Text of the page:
University Honors Inventors

Don Bobbitt, University of Arkansas System president, spoke at the banquet.
Whit Pruitt

Don Bobbitt, University of Arkansas System president, spoke at the banquet.

The sixth annual University of Arkansas Technology Ventures Inventor Appreciation Banquet was held at the Janelle Y. Hembree Alumni House on Feb. 28. Kim Needy, interim vice provost for research and innovation, presented the awards and Don Bobbitt, University of Arkansas System president, was the guest speaker.

Five inventors were recognized with plaques for their patented inventions.

Ajay Malshe, Distinguished Professor of mechanical engineering, was recognized for his invention, Nanostructured Hydroxyapatite Coating for Dental and Orthopedic Implants. Material used in implants that replace teeth or strengthen bones must be biocompatible, so that the living bone cells can grow into the implant to make a strong connection with the metal. Hydroxyapatite is a ceramic material with excellent biocompatibility, but hydroxyapatite is brittle and cannot be used as the body of the implant itself. Malshe's invention uses a nanospray method to coat a titanium substrate with nanoscale particles of hydroxyapatite and zinc oxide, resulting in a superior biocompatible coating.

Suresh Thallapuranam, professor of biochemistry, and David McNabb, associate professor of biological sciences, are co-inventors on two patents. One of them, titled Peptides with Anti-fungal Activity and Methods of Using the Peptides, addresses the increasing problem of fungal infections and the decreasing effectiveness of traditional treatments of fungal infections. Kumar and McNabb synthesized peptides based on the study of a naturally occurring antifungal compound, Histatin 5, that occurs in humans. Testing of the peptides shows significant antifungal action when used against Candida Albicans, a significant source of sometimes deadly fungal infection.

Their other patent is titled Heparin Affinity Tag and Applications Thereof. This invention finds its use in Recombinant DNA technology, which is extensively used in biotechnology and the pharmaceutical industry.  The invention codes into the DNA sequence, along with the sequence of the target protein, an extra bit of DNA, called an affinity tag, that causes the target protein to bind strongly to heparin, a naturally occurring substance. With the target protein attached to the heparin, it can then be easily refined from the rest of the non-target proteins. This process greatly reduces the cost of producing proteins by means of recombinant DNA.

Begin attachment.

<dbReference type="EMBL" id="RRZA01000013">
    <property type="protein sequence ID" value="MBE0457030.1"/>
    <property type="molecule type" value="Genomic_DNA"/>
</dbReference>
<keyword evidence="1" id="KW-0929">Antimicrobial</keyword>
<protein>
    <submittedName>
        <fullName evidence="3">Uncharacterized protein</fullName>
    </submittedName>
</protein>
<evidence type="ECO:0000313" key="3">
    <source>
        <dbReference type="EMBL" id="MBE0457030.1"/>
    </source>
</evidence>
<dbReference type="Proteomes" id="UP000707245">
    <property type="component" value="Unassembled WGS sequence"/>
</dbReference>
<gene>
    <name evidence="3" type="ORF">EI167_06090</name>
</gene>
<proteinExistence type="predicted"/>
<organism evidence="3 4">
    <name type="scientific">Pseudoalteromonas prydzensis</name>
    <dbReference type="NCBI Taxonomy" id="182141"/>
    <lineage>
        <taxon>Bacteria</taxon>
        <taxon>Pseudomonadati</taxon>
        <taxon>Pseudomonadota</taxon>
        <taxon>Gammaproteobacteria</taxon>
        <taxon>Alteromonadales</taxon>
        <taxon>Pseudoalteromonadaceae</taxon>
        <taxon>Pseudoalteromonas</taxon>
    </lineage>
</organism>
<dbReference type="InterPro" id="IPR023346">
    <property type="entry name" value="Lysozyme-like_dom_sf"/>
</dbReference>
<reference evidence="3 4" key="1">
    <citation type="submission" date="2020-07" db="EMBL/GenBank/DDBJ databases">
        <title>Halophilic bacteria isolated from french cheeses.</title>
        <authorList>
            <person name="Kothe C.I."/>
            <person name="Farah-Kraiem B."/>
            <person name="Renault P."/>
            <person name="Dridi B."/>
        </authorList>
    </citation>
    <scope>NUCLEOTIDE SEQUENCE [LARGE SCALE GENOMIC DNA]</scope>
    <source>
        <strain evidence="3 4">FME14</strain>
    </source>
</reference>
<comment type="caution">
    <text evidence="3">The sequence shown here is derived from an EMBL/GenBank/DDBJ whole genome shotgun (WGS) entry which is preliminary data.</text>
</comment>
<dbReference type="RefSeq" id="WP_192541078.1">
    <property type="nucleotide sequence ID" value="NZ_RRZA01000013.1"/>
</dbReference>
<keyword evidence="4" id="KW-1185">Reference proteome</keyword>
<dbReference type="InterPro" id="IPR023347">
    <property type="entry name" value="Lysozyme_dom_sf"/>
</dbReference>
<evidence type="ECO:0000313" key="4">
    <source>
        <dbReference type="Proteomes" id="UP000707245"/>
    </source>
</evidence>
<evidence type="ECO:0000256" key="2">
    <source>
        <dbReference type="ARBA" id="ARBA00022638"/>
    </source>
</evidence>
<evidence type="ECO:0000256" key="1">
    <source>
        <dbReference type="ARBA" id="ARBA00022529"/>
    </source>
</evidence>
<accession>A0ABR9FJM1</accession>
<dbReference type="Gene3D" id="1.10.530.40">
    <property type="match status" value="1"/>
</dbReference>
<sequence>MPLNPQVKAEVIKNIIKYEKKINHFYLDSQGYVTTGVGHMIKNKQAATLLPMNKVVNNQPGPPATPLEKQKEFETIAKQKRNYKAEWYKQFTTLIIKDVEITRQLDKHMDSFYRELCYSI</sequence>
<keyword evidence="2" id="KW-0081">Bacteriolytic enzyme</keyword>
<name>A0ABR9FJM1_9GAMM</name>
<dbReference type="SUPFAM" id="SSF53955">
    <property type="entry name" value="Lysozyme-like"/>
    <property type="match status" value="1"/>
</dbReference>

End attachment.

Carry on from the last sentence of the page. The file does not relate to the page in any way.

Juan Balda, University Professor of electrical engineering, was recognized for his patent, Light-Weight, Compact, Power Electronics Converter System. This new power electronics converter design is compact and lightweight when compared to conventional systems.  A further advantage is an increased fault current capacity, which allows the design to withstand from two to 10 times the nominal current for five to 10 micro seconds without failure. These features of the new power electronics converter make it ideal for many current applications, as well as future applications where the advantages of the new design will be absolutely necessary. 

Steve Tung, professor of mechanical engineering, holds a patent for AFM Nanochannel System for DNA Sequencing and Nanoparticle Characterization. This invention will be able to sequence DNA rapidly and at far lower cost than current methods. It uses a nanochannel etched into a silicone substrate. As the DNA is drawn through a pair of opposing electrodes embedded in the substrate, the current passing through the DNA will record the signals that identify the base pairs of the DNA. The invention does not need to use cleanroom processing and is therefore less expensive than other chip manufacturing methods.

Twenty-four inventors were recognized for invention disclosures:

  • Alison Turner, clinical assistant professor of architecture
  • Rachel Smith Loerts, graduate assistant, architecture
  • Morten Jensen, associate professor of biomedical engineering
  • Lauren Greenlee, assistant professor of chemical engineering
  • Keith Roper, associate professor of chemical engineering
  • Jamie Hestekin, professor of chemical engineering
  • Robert Coridan, assistant professor of chemistry and biochemistry
  • Stefan Kilyanek, assistant professor of inorganic chemistry
  • Ryan Tian, associate professor of inorganic chemistry
  • Jingyi Chen, associate professor of physical chemistry
  • Qinghua Li, assistant professor of computer science and computer engineering
  • Alan Mantooth, Distinguished Professor of electrical engineering
  • Shui-Qing (Fisher) Yu, associate professor of electrical engineering
  • Po-Hao Huang, associate professor of mechanical engineering
  • David Huitink, assistant professor of mechanical engineering
  • Henry Meng, assistant professor of mechanical engineering
  • Ashok Saxena, Distinguished Professor of mechanical engineering
  • Wenchao Zhou, assistant professor of mechanical engineering
  • Min Zou, professor of mechanical engineering
  • Hugh Churchill, assistant professor of physics
  • Greg Salamo, Distinguished Professor of physics
Contacts

Camilla Shumaker, director of science and research communication
University Relations
479-575-7422, camillas@uark.edu

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